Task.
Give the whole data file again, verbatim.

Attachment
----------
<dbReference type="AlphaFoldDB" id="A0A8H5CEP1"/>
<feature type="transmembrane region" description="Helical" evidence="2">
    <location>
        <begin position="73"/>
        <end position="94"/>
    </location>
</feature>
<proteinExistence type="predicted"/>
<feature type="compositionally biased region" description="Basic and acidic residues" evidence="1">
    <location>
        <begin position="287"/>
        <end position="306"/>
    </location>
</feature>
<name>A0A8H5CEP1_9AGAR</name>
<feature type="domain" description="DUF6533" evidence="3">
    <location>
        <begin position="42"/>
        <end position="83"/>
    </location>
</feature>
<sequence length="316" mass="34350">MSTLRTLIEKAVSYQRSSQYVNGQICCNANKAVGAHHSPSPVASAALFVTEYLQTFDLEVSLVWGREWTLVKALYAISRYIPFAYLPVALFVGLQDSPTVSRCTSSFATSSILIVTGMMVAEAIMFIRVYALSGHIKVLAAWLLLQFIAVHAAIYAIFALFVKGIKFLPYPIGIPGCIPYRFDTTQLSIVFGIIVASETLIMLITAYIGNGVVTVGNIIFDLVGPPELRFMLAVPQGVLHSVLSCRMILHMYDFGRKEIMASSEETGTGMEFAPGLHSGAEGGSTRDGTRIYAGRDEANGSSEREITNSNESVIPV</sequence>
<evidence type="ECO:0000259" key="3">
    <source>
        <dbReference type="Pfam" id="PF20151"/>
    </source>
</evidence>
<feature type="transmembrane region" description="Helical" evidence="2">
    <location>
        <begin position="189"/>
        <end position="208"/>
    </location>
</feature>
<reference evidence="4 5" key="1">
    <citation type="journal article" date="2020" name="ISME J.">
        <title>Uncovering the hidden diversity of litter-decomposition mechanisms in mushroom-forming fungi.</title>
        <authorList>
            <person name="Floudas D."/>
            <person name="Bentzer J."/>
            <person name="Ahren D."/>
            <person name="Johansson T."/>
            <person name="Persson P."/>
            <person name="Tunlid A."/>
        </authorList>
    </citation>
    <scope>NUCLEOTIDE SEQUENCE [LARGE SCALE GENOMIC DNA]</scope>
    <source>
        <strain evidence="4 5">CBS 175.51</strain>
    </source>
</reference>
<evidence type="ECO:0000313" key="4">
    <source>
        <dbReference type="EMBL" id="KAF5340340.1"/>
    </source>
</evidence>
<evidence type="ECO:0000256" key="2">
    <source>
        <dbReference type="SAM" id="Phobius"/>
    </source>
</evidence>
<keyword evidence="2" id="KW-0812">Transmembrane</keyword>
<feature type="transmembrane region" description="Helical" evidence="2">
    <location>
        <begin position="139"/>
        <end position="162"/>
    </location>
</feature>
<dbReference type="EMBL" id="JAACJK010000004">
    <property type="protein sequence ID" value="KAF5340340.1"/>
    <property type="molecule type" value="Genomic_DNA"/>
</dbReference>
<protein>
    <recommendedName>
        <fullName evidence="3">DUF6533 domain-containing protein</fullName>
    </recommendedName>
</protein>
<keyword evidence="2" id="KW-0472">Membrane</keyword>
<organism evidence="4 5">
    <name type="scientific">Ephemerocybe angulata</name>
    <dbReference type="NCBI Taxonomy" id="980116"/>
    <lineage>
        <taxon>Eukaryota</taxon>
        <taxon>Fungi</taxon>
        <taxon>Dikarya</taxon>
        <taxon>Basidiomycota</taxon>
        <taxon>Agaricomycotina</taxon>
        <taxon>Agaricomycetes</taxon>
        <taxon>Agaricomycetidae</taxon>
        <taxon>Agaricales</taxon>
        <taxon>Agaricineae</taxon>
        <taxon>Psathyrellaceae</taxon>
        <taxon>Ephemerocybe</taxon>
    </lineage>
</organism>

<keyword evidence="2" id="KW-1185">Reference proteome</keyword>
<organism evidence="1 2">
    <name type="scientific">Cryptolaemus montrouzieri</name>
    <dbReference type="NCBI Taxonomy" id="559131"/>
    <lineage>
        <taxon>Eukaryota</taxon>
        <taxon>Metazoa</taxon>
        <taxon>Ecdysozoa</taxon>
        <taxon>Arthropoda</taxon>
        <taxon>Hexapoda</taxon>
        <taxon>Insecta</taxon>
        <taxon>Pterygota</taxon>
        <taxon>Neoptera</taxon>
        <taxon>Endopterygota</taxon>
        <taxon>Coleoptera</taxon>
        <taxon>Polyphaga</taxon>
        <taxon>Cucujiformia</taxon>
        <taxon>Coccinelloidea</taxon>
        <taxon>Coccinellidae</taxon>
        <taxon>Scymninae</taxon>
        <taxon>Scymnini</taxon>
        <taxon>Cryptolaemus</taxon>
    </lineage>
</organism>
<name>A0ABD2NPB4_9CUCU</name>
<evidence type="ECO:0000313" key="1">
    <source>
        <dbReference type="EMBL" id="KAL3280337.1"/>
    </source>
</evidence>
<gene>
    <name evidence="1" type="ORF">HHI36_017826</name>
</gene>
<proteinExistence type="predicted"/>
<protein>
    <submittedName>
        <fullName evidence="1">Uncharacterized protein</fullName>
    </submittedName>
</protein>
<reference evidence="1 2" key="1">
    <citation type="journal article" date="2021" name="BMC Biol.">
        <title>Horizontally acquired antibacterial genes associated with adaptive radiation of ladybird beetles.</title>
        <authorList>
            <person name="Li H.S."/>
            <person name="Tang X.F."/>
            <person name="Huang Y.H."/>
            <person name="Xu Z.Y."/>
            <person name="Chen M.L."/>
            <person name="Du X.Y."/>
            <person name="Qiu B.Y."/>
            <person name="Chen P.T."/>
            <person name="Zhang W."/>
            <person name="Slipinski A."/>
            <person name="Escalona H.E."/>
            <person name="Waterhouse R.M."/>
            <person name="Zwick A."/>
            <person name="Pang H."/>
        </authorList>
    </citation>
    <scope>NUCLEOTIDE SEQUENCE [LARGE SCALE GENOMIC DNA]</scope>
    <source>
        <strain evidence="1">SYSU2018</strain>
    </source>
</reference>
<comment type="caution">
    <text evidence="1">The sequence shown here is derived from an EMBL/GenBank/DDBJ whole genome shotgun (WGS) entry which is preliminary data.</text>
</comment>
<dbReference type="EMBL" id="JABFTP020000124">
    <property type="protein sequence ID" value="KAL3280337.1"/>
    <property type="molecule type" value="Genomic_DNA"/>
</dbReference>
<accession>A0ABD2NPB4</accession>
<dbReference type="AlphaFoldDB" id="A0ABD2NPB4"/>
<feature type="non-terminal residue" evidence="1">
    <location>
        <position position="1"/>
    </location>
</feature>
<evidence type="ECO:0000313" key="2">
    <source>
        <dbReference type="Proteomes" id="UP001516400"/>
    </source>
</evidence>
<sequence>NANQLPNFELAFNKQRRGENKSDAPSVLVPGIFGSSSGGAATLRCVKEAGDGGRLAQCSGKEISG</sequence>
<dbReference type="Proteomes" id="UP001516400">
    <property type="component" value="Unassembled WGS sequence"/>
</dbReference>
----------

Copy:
<dbReference type="AlphaFoldDB" id="A0A8H5CEP1"/>
<feature type="transmembrane region" description="Helical" evidence="2">
    <location>
        <begin position="73"/>
        <end position="94"/>
    </location>
</feature>
<proteinExistence type="predicted"/>
<feature type="compositionally biased region" description="Basic and acidic residues" evidence="1">
    <location>
        <begin position="287"/>
        <end position="306"/>
    </location>
</feature>
<name>A0A8H5CEP1_9AGAR</name>
<feature type="domain" description="DUF6533" evidence="3">
    <location>
        <begin position="42"/>
        <end position="83"/>
    </location>
</feature>
<sequence length="316" mass="34350">MSTLRTLIEKAVSYQRSSQYVNGQICCNANKAVGAHHSPSPVASAALFVTEYLQTFDLEVSLVWGREWTLVKALYAISRYIPFAYLPVALFVGLQDSPTVSRCTSSFATSSILIVTGMMVAEAIMFIRVYALSGHIKVLAAWLLLQFIAVHAAIYAIFALFVKGIKFLPYPIGIPGCIPYRFDTTQLSIVFGIIVASETLIMLITAYIGNGVVTVGNIIFDLVGPPELRFMLAVPQGVLHSVLSCRMILHMYDFGRKEIMASSEETGTGMEFAPGLHSGAEGGSTRDGTRIYAGRDEANGSSEREITNSNESVIPV</sequence>
<evidence type="ECO:0000259" key="3">
    <source>
        <dbReference type="Pfam" id="PF20151"/>
    </source>
</evidence>
<feature type="transmembrane region" description="Helical" evidence="2">
    <location>
        <begin position="189"/>
        <end position="208"/>
    </location>
</feature>
<reference evidence="4 5" key="1">
    <citation type="journal article" date="2020" name="ISME J.">
        <title>Uncovering the hidden diversity of litter-decomposition mechanisms in mushroom-forming fungi.</title>
        <authorList>
            <person name="Floudas D."/>
            <person name="Bentzer J."/>
            <person name="Ahren D."/>
            <person name="Johansson T."/>
            <person name="Persson P."/>
            <person name="Tunlid A."/>
        </authorList>
    </citation>
    <scope>NUCLEOTIDE SEQUENCE [LARGE SCALE GENOMIC DNA]</scope>
    <source>
        <strain evidence="4 5">CBS 175.51</strain>
    </source>
</reference>
<evidence type="ECO:0000313" key="4">
    <source>
        <dbReference type="EMBL" id="KAF5340340.1"/>
    </source>
</evidence>
<evidence type="ECO:0000256" key="2">
    <source>
        <dbReference type="SAM" id="Phobius"/>
    </source>
</evidence>
<keyword evidence="2" id="KW-0812">Transmembrane</keyword>
<feature type="transmembrane region" description="Helical" evidence="2">
    <location>
        <begin position="139"/>
        <end position="162"/>
    </location>
</feature>
<dbReference type="EMBL" id="JAACJK010000004">
    <property type="protein sequence ID" value="KAF5340340.1"/>
    <property type="molecule type" value="Genomic_DNA"/>
</dbReference>
<protein>
    <recommendedName>
        <fullName evidence="3">DUF6533 domain-containing protein</fullName>
    </recommendedName>
</protein>
<keyword evidence="2" id="KW-0472">Membrane</keyword>
<organism evidence="4 5">
    <name type="scientific">Ephemerocybe angulata</name>
    <dbReference type="NCBI Taxonomy" id="980116"/>
    <lineage>
        <taxon>Eukaryota</taxon>
        <taxon>Fungi</taxon>
        <taxon>Dikarya</taxon>
        <taxon>Basidiomycota</taxon>
        <taxon>Agaricomycotina</taxon>
        <taxon>Agaricomycetes</taxon>
        <taxon>Agaricomycetidae</taxon>
        <taxon>Agaricales</taxon>
        <taxon>Agaricineae</taxon>
        <taxon>Psathyrellaceae</taxon>
        <taxon>Ephemerocybe</taxon>
    </lineage>
</organism>

<keyword evidence="2" id="KW-1185">Reference proteome</keyword>
<organism evidence="1 2">
    <name type="scientific">Cryptolaemus montrouzieri</name>
    <dbReference type="NCBI Taxonomy" id="559131"/>
    <lineage>
        <taxon>Eukaryota</taxon>
        <taxon>Metazoa</taxon>
        <taxon>Ecdysozoa</taxon>
        <taxon>Arthropoda</taxon>
        <taxon>Hexapoda</taxon>
        <taxon>Insecta</taxon>
        <taxon>Pterygota</taxon>
        <taxon>Neoptera</taxon>
        <taxon>Endopterygota</taxon>
        <taxon>Coleoptera</taxon>
        <taxon>Polyphaga</taxon>
        <taxon>Cucujiformia</taxon>
        <taxon>Coccinelloidea</taxon>
        <taxon>Coccinellidae</taxon>
        <taxon>Scymninae</taxon>
        <taxon>Scymnini</taxon>
        <taxon>Cryptolaemus</taxon>
    </lineage>
</organism>
<name>A0ABD2NPB4_9CUCU</name>
<evidence type="ECO:0000313" key="1">
    <source>
        <dbReference type="EMBL" id="KAL3280337.1"/>
    </source>
</evidence>
<gene>
    <name evidence="1" type="ORF">HHI36_017826</name>
</gene>
<proteinExistence type="predicted"/>
<protein>
    <submittedName>
        <fullName evidence="1">Uncharacterized protein</fullName>
    </submittedName>
</protein>
<reference evidence="1 2" key="1">
    <citation type="journal article" date="2021" name="BMC Biol.">
        <title>Horizontally acquired antibacterial genes associated with adaptive radiation of ladybird beetles.</title>
        <authorList>
            <person name="Li H.S."/>
            <person name="Tang X.F."/>
            <person name="Huang Y.H."/>
            <person name="Xu Z.Y."/>
            <person name="Chen M.L."/>
            <person name="Du X.Y."/>
            <person name="Qiu B.Y."/>
            <person name="Chen P.T."/>
            <person name="Zhang W."/>
            <person name="Slipinski A."/>
            <person name="Escalona H.E."/>
            <person name="Waterhouse R.M."/>
            <person name="Zwick A."/>
            <person name="Pang H."/>
        </authorList>
    </citation>
    <scope>NUCLEOTIDE SEQUENCE [LARGE SCALE GENOMIC DNA]</scope>
    <source>
        <strain evidence="1">SYSU2018</strain>
    </source>
</reference>
<comment type="caution">
    <text evidence="1">The sequence shown here is derived from an EMBL/GenBank/DDBJ whole genome shotgun (WGS) entry which is preliminary data.</text>
</comment>
<dbReference type="EMBL" id="JABFTP020000124">
    <property type="protein sequence ID" value="KAL3280337.1"/>
    <property type="molecule type" value="Genomic_DNA"/>
</dbReference>
<accession>A0ABD2NPB4</accession>
<dbReference type="AlphaFoldDB" id="A0ABD2NPB4"/>
<feature type="non-terminal residue" evidence="1">
    <location>
        <position position="1"/>
    </location>
</feature>
<evidence type="ECO:0000313" key="2">
    <source>
        <dbReference type="Proteomes" id="UP001516400"/>
    </source>
</evidence>
<sequence>NANQLPNFELAFNKQRRGENKSDAPSVLVPGIFGSSSGGAATLRCVKEAGDGGRLAQCSGKEISG</sequence>
<dbReference type="Proteomes" id="UP001516400">
    <property type="component" value="Unassembled WGS sequence"/>
</dbReference>